Let’s not mince words, Pillars of Eternity is punishing, especially if you aren’t used to the quirks of real time, round based combat systems or are familiar with how to exploit all the interlocking systems to become a god. And no, Knights of the Old Republic and Dragon Age Origins will not prepare you for it by virtue of their relative ease and 4 character parties.
There are a lot of unspoken rules and tactical concepts you should follow (or at least be aware of) that games in this genre never teach. In this Pillars of Eternity Combat Guide, we cover the basics of combat necessary to make the game much less frustrating after the tutorial. With Pillars of Eternity: Complete Edition launching consoles, now is the perfect time to brush up on your tactics. We also have a Trophy Guide you can check out.
Pillars of Eternity Combat Guide
Read what all the stats do by hovering over them in character creation. Pillars of Eternity uses an unusual stats system with the goal of making every stat useful for every class, and knowledge from other systems doesn’t transfer very well. (For example, might determines both physical and magical damage dealt as well as the strength of healing abilities that character casts, so it’s important for all damage dealers and healers of any class) If you’ve already built your character, don’t be afraid to re-spec at a tavern to make your character work more like you want them to.
Pause often. The battle plays out in real time, but a lot is happening in any given second so you should pause and quickly assess the situation before you give any character an order. If you don’t, you will often find the character you intended to help or enemy you wanted to target is dead or unsafe to target by the time the character actually does what you told them too. As you get more experienced and understand what’s going on more readily this becomes less necessary but is still a good idea.
Formations are probably the most important single aspect of combat in Pillars of Eternity. You’ll almost never stay in formation for very long once you enter combat (though you should usually try) but don’t let the ease of the tutorial dungeon fool you, if you start combat in a bad formation you will be overwhelmed and you will die, often, even on easier difficulties and in easier fights, and even if you survive you’ll blow your healing spells and supplies much faster than you’d like and make dungeons much harder.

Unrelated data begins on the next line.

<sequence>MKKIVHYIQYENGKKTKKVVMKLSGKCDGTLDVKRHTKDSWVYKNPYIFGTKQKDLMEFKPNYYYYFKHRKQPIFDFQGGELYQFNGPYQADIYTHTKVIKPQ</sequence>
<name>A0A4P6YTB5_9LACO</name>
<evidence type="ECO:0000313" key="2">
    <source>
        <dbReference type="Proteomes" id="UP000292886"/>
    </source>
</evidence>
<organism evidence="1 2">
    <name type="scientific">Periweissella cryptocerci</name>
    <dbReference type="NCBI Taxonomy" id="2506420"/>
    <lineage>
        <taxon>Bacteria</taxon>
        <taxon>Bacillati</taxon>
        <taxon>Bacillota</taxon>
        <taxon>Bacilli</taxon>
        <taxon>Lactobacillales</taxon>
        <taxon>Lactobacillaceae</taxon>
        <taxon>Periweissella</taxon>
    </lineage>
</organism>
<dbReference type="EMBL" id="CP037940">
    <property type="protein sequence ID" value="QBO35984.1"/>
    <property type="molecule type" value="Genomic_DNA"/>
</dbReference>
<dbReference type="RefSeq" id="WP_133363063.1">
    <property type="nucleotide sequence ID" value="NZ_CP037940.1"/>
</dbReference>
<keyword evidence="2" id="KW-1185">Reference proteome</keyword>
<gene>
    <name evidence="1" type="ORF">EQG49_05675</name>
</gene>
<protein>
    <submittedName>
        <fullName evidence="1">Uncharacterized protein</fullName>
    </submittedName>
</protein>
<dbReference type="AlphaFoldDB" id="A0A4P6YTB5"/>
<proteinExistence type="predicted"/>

The simplest (effective) way to think about your formation in Pillars is in a 3 row system. You have a front row for your most durable characters, a second row that’s for the squishier melee dps you don’t want being targets as much, tankier casters, and anybody who focuses on flanking, and the back row is for ranged characters who won’t survive any real enemy attention.
What formation you use and where specifically in the formation you put each character depends on what class they are, how they’re built and what they’re wearing, As example, here is one of my typical formations and why each character is where they are. Note: The front line is facing you.
On the front left (the one with the silver shield) and front right We have the tanks in their heavy armor. One is a Paladin, the other a Fighter. The reason for the space between them is because I want that front line to catch as many enemies as possible, and that A shape allows 2 or 3 extra (melee) enemies to be targeting my front line, while only allowing 1 to attack the second row. Unless an enemy spell forces them apart (at the risk of significant damage,) they almost always stay in a position just like that, facing the enemy group.